Carrefour Calls Out Brands for Shrinkflation as Grocers Resist Price Hikes


Around the world, brands have been addressing cost challenges by quietly reducing the amount of product per purchase — a move that can lose shoppers’ trust — and now Carrefour is firing back.

The French grocer has been adding signs informing shoppers about which brands are engaging in this so-called shrinkflation, Reuters reported Thursday (Sept. 14). The chain has added these warnings for consumers for dozens of name brand products, letting them know that, even as the products have shrunk, the price has increased.

The move comes as the retailer gears up for price negotiations with major food brands, courting consumer sentiment in advance of these talks.

“Obviously, the aim in stigmatizing these products is to be able to tell manufacturers to rethink their pricing policy,” Stefen Bompais, the grocer’s director of client communications, told the news outlet.

Carrefour is not the only grocer that has expressed dissatisfaction with brands’ pricing in the recent past. Earlier this year, it was reported that Whole Foods Market, Amazon’s premium grocery retailer, asked suppliers to lower their wholesale prices so that the chain could reduce prices for consumers.

“We know our customers are weighing the impacts of inflationary pressure on their buying choices,” Alyssa Vescio, Whole Foods’ senior vice president of merchandising, center store, reportedly said in the meeting.

Carrefour’s strategy of airing brands’ dirty laundry, as it were, to consumers marks a shift in how grocers are handling these challenges. Rather than keeping everything between the businesses (at least nominally), the French retailer is courting consumer sentiment by directly calling out these brands. The move is a risky one, given that Carrefour is putting its relationships with some of the largest food companies on the line.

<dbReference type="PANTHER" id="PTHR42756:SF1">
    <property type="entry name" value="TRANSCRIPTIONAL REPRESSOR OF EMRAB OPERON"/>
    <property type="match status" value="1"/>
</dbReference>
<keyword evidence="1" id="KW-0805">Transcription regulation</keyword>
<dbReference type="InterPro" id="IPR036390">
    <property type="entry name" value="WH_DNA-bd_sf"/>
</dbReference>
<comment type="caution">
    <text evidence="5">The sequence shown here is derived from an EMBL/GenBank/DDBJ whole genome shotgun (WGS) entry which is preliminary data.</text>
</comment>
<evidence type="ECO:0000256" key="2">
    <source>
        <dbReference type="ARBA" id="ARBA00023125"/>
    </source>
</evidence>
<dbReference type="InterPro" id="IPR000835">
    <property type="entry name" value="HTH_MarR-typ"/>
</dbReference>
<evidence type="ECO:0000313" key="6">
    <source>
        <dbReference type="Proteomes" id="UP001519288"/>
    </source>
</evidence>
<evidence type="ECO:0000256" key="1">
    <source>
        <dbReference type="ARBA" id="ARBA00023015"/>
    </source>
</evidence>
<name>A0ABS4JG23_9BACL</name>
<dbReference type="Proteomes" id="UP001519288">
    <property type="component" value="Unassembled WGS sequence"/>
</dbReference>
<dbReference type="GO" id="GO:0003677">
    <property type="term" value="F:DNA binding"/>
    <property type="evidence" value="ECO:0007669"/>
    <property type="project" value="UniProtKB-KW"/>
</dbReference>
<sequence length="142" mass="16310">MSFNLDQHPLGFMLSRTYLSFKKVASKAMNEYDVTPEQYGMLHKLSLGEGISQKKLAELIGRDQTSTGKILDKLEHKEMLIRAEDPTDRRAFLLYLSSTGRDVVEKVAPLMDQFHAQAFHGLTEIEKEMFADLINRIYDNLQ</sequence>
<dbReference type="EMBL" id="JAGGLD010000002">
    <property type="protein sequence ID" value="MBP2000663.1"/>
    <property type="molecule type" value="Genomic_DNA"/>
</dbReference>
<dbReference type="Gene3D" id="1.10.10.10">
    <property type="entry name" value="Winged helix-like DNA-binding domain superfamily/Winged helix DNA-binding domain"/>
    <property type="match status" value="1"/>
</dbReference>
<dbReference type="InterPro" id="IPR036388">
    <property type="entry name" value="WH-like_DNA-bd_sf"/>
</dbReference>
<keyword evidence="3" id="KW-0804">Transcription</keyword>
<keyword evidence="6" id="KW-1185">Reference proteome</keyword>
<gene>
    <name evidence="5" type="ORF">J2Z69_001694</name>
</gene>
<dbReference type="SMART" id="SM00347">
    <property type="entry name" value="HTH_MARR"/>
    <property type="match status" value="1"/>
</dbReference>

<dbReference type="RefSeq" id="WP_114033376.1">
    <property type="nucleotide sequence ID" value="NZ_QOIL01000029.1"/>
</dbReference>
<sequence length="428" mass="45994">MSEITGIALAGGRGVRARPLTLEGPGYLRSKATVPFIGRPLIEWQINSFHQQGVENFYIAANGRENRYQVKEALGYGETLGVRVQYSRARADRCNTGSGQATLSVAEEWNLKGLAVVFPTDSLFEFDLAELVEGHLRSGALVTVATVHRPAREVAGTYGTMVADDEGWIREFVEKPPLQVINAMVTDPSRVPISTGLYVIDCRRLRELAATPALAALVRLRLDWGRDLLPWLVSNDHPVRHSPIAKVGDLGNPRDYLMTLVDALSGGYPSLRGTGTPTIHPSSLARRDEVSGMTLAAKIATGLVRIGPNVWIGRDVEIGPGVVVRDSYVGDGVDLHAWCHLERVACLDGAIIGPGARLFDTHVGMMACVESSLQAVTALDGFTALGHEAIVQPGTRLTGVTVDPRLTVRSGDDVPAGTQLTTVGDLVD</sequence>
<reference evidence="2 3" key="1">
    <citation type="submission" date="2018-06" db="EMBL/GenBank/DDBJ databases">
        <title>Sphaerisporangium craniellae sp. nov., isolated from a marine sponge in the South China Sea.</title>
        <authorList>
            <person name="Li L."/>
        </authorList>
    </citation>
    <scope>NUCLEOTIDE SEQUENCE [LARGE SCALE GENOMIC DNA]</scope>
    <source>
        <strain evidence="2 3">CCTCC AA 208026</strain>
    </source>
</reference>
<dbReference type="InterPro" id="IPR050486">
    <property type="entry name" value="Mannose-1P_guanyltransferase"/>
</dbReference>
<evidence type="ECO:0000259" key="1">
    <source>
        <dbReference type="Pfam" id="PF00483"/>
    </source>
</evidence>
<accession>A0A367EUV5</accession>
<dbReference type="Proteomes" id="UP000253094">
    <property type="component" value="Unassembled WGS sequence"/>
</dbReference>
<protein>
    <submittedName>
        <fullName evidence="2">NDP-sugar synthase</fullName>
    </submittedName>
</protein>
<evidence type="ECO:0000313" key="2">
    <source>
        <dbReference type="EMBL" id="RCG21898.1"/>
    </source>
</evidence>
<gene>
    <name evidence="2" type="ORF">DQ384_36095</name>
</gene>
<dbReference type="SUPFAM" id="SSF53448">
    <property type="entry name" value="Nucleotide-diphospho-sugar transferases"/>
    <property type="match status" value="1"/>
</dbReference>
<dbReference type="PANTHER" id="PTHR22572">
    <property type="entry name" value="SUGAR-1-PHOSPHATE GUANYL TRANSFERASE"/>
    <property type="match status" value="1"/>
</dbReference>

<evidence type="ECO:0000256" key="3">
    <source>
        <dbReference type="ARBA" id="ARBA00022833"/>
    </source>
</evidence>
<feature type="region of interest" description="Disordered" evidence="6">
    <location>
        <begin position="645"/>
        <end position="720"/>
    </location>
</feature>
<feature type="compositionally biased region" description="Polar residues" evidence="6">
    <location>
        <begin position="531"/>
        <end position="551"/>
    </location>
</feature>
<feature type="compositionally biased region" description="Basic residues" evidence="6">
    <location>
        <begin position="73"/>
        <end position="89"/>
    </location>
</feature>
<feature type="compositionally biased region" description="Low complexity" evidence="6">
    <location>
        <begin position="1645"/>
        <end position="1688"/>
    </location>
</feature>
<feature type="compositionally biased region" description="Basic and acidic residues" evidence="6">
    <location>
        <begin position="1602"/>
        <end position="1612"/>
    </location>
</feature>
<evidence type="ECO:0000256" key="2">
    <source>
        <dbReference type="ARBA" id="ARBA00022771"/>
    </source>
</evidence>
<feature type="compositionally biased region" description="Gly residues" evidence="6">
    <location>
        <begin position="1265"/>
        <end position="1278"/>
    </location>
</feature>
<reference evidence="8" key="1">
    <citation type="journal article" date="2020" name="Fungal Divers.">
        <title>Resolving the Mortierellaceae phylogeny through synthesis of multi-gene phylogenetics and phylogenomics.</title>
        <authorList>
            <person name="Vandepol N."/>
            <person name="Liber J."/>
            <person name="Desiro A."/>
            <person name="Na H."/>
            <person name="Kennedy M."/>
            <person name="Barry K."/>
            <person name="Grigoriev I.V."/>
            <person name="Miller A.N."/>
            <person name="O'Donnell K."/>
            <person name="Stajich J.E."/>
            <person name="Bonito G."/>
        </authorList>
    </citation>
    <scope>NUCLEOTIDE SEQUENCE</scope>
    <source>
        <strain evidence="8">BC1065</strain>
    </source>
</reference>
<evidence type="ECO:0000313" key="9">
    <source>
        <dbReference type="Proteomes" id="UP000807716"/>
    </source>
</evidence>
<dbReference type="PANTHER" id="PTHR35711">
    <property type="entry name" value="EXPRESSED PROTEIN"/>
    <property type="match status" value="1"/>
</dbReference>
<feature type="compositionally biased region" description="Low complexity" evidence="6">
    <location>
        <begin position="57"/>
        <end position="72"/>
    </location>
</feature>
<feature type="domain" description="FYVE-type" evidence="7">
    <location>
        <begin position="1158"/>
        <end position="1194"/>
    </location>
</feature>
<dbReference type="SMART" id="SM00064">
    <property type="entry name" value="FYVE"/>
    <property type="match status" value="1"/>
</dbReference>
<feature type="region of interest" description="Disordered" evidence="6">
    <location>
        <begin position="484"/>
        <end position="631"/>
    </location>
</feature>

Certainly, shoppers are likely to take heed of this signage. People have been frustrated with shrinkflation for years now, with examples of shrinkflation blowing up on social media platforms, catching the attention of aggrieved consumers. When consumers feel betrayed by shrinkflation and decide to take their loyalty elsewhere, retailers — not just the brands they carry — can face the penalties.

Indeed, many consumers’ affinities are determined by which brands and retailers will give them the most bang for their buck. PYMNTS’ March report, “Consumer Inflation Sentiment: The False Appeal of Deal-Chasing Consumers,” for which we surveyed more than 2,100 United States consumers in February, revealed that 44% of grocery shoppers are deal chasers, willing to go wherever they will get the best price.

These shrinkflation issues are compounded by the fact that consumers feel every bit of grocery inflation nearly three times as intensely as the measured rates. PYMNTS’ May report, “Consumer Inflation Sentiment Report: Consumers Cut Back by Trading Down,” which drew from a survey of more than 2,000 U.S. consumers, found that the average shopper estimated grocery inflation to amount to 22.4% year over year in March, when the Bureau of Labor Statistics (BLS) was reporting it to be 8.4%.

Now, grocery inflation is far lower than it has been in the recent past, down to just 3% year over year as of the BLS’s latest Consumer Price Index (CPI) data released Wednesday (Sept. 13).